Not that Le’Veon Bell will likely ever be considered a source for a start ’em, sit ’em guide thanks to being a top-three fantasy football running back every year, but if Bell is on your roster, you better be worried.

Bell was a no-show to Monday’s practice, so that creates some drama for this week. If Bell doesn’t show by a specific day, he won’t play Sunday. And even when he does show up this week, which is likely, how much will Pittsburgh use him?

Remember this is the same Pittsburgh team that limited Bell in the early going in 2017, likely due to his hold out. Even if Bell does play, you better have some solid production from your other running backs.

Here’s the week 1 fantasy football start ’em, sit ’em guide for running backs.

LeSean McCoy should be valued higher in the 2018 fantasy football draft. Flickr/Keith Allison


LeSean McCoy vs. Baltimore Ravens

There’s been a loud narrative heading into 2018 about McCoy’s lack of fantasy football value. I’m not buying it.

His average draft position was ridiculously low when compared to other running backs who don’t occupy the ball as often as McCoy does. And this Buffalo offense has to have McCoy not only rushing the ball at a high level, but also catching it out of the backfield.

The Ravens are always stout on the defensive side of the ball, but the rushing defense hasn’t been great in recent years. While the pass defense has been a top-10 unit, the rushing defense has been middle-of-the-pack in the NFL.

McCoy has some injury concerns, but he’s still a high-volume, productive running back who can put up at least RB2 numbers in week 1.

Marshawn Lynch vs. Los Angeles Rams

Lynch should get a look this week at the running back position in fantasy football.

The Rams were bad last year against the run, allowing the second-most fantasy points per game to running backs, and ranking 30th in yards per rush attempt allowed in the NFL.

And while the Rams made plenty of splashes in the offseason with their acquisitions, I’m not sure they bolstered their rush defense. Their pass rush and secondary are legitimate top-10 units, but that rush defense didn’t improve. It may have gotten worse.

That leaves the door open for Lynch, who will occupy plenty of attention in Oakland’s gameplan. I’m not a believer in Lynch’s long-term fantasy value, but this is a nice matchup.

Peyton Barber vs. New Orleans Saints

Why not, right?

Barber was definitely the No. 1 option for Tampa Bay in the preseason and he appears to have a stranglehold on the starting position at the moment.

Jacquizz Rodgers doesn’t scare me as a vulture running back, so Barber should get plenty of volume against a New Orleans defense that has shifted its priority more to the pass defense. The Saints were leaky against the run and better against the pass in 2017.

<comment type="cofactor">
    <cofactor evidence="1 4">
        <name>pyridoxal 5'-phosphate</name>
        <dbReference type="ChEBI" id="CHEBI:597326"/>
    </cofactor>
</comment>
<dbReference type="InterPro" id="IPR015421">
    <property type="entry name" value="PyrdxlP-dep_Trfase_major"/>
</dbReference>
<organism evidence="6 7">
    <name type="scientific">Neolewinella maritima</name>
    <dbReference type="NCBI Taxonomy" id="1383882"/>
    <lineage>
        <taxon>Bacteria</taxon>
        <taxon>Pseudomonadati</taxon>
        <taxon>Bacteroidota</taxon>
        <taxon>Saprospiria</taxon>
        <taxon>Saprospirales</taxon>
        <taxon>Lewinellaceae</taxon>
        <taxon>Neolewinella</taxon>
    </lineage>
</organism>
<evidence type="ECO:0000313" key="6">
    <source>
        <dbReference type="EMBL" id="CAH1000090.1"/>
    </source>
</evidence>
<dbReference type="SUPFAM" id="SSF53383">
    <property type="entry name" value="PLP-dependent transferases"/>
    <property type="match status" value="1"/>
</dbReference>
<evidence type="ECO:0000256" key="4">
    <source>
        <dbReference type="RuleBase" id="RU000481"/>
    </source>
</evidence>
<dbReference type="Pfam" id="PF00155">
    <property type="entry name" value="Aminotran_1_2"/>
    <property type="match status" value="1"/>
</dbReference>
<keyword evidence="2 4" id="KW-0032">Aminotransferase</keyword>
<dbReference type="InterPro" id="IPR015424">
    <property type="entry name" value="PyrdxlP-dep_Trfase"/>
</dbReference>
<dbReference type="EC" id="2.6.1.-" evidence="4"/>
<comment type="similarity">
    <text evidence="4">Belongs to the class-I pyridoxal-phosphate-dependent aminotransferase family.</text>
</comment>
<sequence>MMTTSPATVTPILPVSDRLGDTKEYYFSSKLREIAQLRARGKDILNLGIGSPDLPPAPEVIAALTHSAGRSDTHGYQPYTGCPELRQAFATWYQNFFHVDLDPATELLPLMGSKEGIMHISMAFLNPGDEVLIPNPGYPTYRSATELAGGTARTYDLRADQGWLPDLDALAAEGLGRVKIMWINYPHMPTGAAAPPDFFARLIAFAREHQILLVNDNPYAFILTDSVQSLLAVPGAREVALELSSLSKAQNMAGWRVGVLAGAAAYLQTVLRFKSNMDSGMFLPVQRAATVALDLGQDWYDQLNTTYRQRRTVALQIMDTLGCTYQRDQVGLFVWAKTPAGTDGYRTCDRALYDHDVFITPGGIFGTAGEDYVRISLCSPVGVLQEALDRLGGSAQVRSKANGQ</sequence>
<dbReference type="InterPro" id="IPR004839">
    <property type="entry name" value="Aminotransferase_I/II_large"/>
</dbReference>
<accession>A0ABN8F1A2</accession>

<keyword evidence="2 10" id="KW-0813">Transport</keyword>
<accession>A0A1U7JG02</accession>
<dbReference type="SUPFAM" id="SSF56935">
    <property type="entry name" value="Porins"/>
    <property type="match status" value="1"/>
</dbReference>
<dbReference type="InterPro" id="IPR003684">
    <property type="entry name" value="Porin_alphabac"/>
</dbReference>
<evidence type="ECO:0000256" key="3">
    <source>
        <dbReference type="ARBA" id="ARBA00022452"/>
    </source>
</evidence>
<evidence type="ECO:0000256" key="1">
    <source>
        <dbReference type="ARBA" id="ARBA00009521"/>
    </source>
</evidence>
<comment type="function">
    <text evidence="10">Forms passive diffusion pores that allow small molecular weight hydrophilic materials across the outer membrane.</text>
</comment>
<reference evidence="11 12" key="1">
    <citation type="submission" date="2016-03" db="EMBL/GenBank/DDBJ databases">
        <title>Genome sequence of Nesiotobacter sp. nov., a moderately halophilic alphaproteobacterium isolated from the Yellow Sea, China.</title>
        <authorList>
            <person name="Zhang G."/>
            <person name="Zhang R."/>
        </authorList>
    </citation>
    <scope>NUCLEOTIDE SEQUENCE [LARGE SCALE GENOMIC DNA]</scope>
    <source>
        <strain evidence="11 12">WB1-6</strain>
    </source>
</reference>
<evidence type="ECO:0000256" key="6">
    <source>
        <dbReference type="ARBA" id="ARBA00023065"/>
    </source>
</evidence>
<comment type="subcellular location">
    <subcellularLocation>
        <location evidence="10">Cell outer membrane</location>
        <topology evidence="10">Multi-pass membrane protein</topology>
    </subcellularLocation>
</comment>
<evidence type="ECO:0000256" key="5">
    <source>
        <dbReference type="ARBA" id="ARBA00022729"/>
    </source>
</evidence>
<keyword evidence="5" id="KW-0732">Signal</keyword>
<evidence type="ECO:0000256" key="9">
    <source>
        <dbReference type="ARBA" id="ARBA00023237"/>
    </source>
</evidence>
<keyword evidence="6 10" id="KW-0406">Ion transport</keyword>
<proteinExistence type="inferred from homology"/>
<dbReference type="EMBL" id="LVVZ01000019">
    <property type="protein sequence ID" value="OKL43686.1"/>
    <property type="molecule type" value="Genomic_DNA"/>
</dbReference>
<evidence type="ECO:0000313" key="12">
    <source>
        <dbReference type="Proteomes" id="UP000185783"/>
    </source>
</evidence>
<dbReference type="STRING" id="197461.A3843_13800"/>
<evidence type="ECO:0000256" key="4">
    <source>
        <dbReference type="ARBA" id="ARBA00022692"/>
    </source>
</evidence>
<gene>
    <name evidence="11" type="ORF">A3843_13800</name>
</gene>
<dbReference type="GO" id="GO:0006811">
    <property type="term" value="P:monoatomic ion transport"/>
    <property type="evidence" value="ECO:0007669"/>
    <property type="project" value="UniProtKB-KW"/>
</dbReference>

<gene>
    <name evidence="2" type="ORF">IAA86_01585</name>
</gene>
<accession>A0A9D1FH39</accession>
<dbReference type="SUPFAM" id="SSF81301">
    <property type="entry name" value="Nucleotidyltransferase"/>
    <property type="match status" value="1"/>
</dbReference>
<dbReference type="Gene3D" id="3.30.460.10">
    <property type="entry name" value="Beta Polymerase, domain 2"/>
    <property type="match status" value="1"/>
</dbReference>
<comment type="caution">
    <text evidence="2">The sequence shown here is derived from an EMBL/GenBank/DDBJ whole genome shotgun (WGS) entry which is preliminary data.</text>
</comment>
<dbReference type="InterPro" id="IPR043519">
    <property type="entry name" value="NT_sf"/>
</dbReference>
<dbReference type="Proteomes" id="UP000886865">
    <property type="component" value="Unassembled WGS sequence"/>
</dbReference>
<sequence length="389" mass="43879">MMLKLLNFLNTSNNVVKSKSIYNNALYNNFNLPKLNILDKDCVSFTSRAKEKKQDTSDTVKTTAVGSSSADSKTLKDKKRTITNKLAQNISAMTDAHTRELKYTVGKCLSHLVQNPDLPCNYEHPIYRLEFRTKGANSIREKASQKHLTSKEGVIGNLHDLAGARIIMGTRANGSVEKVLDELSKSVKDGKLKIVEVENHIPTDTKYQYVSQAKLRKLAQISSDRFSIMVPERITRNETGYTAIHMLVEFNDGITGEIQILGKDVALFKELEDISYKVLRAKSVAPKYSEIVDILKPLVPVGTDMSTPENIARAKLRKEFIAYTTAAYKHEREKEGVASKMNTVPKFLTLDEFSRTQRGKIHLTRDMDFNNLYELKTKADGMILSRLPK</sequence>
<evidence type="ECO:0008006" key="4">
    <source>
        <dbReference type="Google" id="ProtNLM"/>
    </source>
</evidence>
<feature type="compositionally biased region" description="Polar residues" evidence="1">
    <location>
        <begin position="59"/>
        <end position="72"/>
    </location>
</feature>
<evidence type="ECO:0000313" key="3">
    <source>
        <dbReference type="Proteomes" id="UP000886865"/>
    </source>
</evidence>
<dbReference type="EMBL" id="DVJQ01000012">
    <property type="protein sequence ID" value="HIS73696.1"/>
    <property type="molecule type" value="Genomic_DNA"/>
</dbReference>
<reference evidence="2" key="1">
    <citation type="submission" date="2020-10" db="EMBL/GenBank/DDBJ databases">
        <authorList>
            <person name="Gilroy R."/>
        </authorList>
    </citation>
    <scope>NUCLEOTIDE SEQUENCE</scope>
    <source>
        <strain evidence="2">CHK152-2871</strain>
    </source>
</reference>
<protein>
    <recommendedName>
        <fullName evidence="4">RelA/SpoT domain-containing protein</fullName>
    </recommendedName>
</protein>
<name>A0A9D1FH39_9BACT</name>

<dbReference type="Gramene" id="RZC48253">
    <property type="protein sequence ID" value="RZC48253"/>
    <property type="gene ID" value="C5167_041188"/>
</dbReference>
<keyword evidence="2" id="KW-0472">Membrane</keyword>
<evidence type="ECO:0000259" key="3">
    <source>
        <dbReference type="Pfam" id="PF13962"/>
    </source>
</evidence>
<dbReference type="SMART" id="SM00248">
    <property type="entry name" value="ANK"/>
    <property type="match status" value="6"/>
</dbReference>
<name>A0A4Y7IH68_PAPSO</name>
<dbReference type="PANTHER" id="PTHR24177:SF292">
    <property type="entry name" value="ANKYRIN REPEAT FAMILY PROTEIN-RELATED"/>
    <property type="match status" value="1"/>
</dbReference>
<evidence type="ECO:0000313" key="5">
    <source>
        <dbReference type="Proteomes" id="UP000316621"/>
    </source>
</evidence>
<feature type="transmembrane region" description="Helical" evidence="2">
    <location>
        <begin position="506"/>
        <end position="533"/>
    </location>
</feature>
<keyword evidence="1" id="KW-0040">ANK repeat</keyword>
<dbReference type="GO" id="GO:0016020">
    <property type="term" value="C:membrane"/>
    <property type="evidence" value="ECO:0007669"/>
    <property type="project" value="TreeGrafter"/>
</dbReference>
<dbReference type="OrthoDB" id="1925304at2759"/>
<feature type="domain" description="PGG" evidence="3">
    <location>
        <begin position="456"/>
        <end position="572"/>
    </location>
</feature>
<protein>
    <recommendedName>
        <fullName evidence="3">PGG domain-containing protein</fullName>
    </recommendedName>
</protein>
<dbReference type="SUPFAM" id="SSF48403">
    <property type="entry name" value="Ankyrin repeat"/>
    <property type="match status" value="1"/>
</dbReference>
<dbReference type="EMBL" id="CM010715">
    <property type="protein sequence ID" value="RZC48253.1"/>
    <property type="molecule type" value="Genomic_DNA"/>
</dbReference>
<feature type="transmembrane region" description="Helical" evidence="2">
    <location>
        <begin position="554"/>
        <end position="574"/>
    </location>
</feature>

That should continue in 2018.

I also believe this game will be closer than handicappers believe, making the game flow work more in Barber’s favor. He’s going to win the workload in the backfield, and he has shown flashes of decent play in the past.

As an RB2, there are worse choices.


Jay Ajayi vs. Atlanta Falcons

Does anyone really know how much work Ajayi will get this year?

He’s the starter in a backfield with Darren Sproles (who will dominate third-down work), Corey Clement and Wendell Smallwood. All three have played a role in this offense before.

And when Ajayi had volume last year with Miami, he wasn’t very good. When his carries were cut in half over the same amount of games played previously with the Dolphins, his production went up. However, he still only tallied one touchdown on the ground last season.

His usage scares me. And Atlanta was a top-five defense in fantasy points allowed against running backs in 2017. The Falcons are going to force Nick Foles to beat them, so be careful with Ajayi as your starting running back in week 1.

Royce Freeman vs. Seattle Seahawks

Freeman won the starting job in Denver at the running back position, but that doesn’t mean he should get an automatic start in week 1.

Seattle is a top-half defense against the run and gave up 16.7 points per game to running backs in fantasy football last season, ranking ninth in the NFL.

And there’s just too many question marks around Freeman to truly trust him in that Denver offense. The Broncos have struggled on the offensive line, and how much leeway will Freeman get in week 1?

Let’s get some answers before trotting out Freeman in week 1 on fantasy football rosters.

Kerryon Johnson vs. New York Jets

Detroit is a wasteland for fantasy football running backs.

That’s why I’m not jumping on the Johnson bandwagon just yet.

He’s another rookie who will see some action in week 1. And he may be the best of the lot in Detroit. The problem is that he’s competing against too many players with experience to trust right out of the gate.

The Lions have used multiple running backs for years, making it difficult to consistently trust those players in fantasy football. This is a case where I’ll have to see it to believe it.

The Jets are a better defensive unit than people give them credit for, so just relax on Johnson at the moment and wait for more clarity.

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